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The history of pure Japanese sake wine.

Did you know there are different strengths of sake wine?

The history of pure Japanese sake wine.
Photo by Randy Fath on Unsplash

Pure Japanese sake wine is made from fermented rice, water and Koji mold from Bamforth dating back to the Nara period which was back in 710-794 AD. This wine was only drunk during religious ceremonies, court festivals and drinking games.

Sake wine has a warming effect on the whole body when drunk so, is best to consume this during the mid-winter months when the weather is freezing cold, but also enjoyable to drink during any seasonal months of each year.

Mass sake production used to be brewed in the city of Kobe in ancient Japan with more than 20 million litres were shipped to Edo (Tokyo capital city of Japan). Sometimes sugar and acids were added to make the alcoholic beverage.

Breweries these days produce traditional and modern sake wines, with mild, medium and strong strengths of this warming Japanese alcoholic drink, very popular amongst Asians.

Having sampled different strengths of this wine recently at a very nice restaurant, the mild strength has a silky smooth hint of sweet white milky flavour. The medium strength had a fruity red taste to my palate and made into an alcoholic cocktail drink. The strongest strength was crystal clear and had 20 % alcohol in it, which I must say only a glass of it made me very tipsy and light headed. But all 3 sake wine strengths gave me a warming sensation all over and was very pleasant to drink with my Japanese gourmet meal I experienced with 2 work colleagues of mine an evening never to forget, cooked by a Michelin star TV chef Cheryl Law who is a Filipino young lady. This restaurant she works at is situated in the town centre of Bournemouth, Dorset by the English riveria coastal district in good old England.

This ancient wine, was indeed a very pleasant accompaniment to our scrumptious 7 course Japanese gourmet meal that evening not so long ago and we plan to return to at some point in the future. The sake wines married super well with the food we ate that night.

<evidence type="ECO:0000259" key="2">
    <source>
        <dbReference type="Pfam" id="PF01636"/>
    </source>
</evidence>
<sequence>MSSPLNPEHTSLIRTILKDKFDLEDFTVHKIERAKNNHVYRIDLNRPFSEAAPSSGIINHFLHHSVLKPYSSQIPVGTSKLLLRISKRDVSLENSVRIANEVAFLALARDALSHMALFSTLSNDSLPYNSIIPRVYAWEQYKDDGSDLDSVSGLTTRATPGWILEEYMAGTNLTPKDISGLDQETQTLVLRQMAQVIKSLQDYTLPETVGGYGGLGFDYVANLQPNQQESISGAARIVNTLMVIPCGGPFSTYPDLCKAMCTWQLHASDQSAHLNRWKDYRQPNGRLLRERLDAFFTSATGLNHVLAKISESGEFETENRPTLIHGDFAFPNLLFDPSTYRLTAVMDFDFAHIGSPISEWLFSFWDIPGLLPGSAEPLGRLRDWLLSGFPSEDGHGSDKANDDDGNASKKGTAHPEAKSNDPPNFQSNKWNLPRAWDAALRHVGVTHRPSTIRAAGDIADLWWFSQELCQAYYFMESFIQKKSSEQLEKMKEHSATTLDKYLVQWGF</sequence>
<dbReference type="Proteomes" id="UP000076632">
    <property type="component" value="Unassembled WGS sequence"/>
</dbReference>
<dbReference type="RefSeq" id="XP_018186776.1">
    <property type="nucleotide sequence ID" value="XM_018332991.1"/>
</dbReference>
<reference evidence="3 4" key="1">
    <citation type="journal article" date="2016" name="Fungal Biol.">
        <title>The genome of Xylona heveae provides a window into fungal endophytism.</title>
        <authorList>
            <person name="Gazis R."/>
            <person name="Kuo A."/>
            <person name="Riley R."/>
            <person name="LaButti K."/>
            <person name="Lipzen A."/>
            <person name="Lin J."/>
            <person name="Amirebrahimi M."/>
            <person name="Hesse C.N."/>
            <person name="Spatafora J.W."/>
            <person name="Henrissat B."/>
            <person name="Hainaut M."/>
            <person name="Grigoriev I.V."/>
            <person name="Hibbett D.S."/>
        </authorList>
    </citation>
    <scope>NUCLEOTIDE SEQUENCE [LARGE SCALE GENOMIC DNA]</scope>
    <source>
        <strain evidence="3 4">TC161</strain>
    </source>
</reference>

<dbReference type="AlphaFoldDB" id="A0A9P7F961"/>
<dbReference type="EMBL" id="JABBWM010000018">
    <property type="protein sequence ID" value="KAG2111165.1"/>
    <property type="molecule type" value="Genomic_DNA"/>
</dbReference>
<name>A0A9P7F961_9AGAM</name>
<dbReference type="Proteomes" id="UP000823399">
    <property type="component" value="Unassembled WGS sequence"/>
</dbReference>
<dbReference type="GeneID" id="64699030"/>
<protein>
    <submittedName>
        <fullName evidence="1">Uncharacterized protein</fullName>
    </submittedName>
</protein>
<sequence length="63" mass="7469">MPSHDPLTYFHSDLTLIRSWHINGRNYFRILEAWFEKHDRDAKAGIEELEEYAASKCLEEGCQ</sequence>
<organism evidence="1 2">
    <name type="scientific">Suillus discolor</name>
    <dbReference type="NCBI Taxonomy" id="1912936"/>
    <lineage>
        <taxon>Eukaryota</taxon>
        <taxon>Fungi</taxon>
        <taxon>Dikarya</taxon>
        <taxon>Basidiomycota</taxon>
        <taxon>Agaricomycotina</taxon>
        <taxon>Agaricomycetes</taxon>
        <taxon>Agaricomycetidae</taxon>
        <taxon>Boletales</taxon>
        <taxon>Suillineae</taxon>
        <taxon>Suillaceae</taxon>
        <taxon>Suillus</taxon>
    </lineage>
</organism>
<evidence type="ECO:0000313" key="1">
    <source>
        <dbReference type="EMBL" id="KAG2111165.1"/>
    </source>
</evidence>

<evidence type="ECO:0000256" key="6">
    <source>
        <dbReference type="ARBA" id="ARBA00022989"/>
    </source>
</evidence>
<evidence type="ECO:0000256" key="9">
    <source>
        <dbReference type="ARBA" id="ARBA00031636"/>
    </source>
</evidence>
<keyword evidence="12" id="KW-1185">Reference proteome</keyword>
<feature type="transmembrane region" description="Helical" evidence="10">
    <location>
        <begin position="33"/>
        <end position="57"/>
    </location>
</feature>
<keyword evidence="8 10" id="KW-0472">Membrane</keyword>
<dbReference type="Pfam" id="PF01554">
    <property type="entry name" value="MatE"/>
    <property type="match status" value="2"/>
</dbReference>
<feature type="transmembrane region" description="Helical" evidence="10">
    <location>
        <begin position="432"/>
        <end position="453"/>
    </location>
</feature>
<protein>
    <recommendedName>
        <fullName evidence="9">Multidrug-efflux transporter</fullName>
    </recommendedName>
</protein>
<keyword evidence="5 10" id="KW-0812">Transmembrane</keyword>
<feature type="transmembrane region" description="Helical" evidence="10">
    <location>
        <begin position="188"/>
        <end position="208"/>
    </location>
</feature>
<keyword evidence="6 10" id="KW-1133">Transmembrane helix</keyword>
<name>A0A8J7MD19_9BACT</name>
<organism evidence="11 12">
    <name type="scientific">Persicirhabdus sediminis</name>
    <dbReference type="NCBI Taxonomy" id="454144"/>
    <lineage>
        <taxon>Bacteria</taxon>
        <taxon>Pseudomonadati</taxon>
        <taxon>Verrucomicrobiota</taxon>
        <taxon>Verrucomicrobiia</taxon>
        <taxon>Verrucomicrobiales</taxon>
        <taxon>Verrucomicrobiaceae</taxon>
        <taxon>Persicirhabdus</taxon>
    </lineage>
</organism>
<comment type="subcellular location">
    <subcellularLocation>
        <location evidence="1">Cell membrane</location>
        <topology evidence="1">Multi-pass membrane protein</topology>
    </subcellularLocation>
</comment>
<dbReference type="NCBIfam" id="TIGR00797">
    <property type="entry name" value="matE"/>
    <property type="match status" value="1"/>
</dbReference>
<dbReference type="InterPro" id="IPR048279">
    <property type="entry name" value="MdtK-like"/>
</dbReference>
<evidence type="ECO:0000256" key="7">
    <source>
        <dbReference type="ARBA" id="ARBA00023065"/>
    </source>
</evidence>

A small glass of pure Japanese sake wine, costs around £12.50 and a bottle of it would have stretched from £80 to hundreds of pounds GBP sterling. But was a very special night out we won't forget in a hurry and was well worth every penny for the experience was out of this world.

There are 5 different pure sake wines junmai-shu which is 70% milled rice, using seimai buai. This means it has a full and rich body; a higher acidic level in comparison to other types of sake wines. Ginjo-shu has a delicate and light flavour. It uses a special type of yeast and the rice is fermented on a low temperature. Daiginjo-shu is 35% - 50% uses rice mash has an alcoholic high fragrance, full body but a delicate taste and a brief tail. Honjzo-shu uses sake rice by milling 70% of it and adding brewers alcohol. This is what gives it a light and smooth body flavour. Ideally served warm. Namazake is not pasteurised sake wine, drunk chilled and is produced on a small scale. This is what the mild milky sake wine is known as. Instead of using sake rice it uses, Koji rice to ferment this type of wine.

It takes 60-90 days to make pure sake wine but, you need all the correct equipment and tools to do so. To buy the 100% authentic Japanese sake wines is available online if yo Google it and all the sake wines that are sold in leading supermarkets are not the pure quality except, they are all diluted with other liquids.

Read next: Whiskey: A Guide and History
Pauline SL Cheung
See all posts by Pauline SL Cheung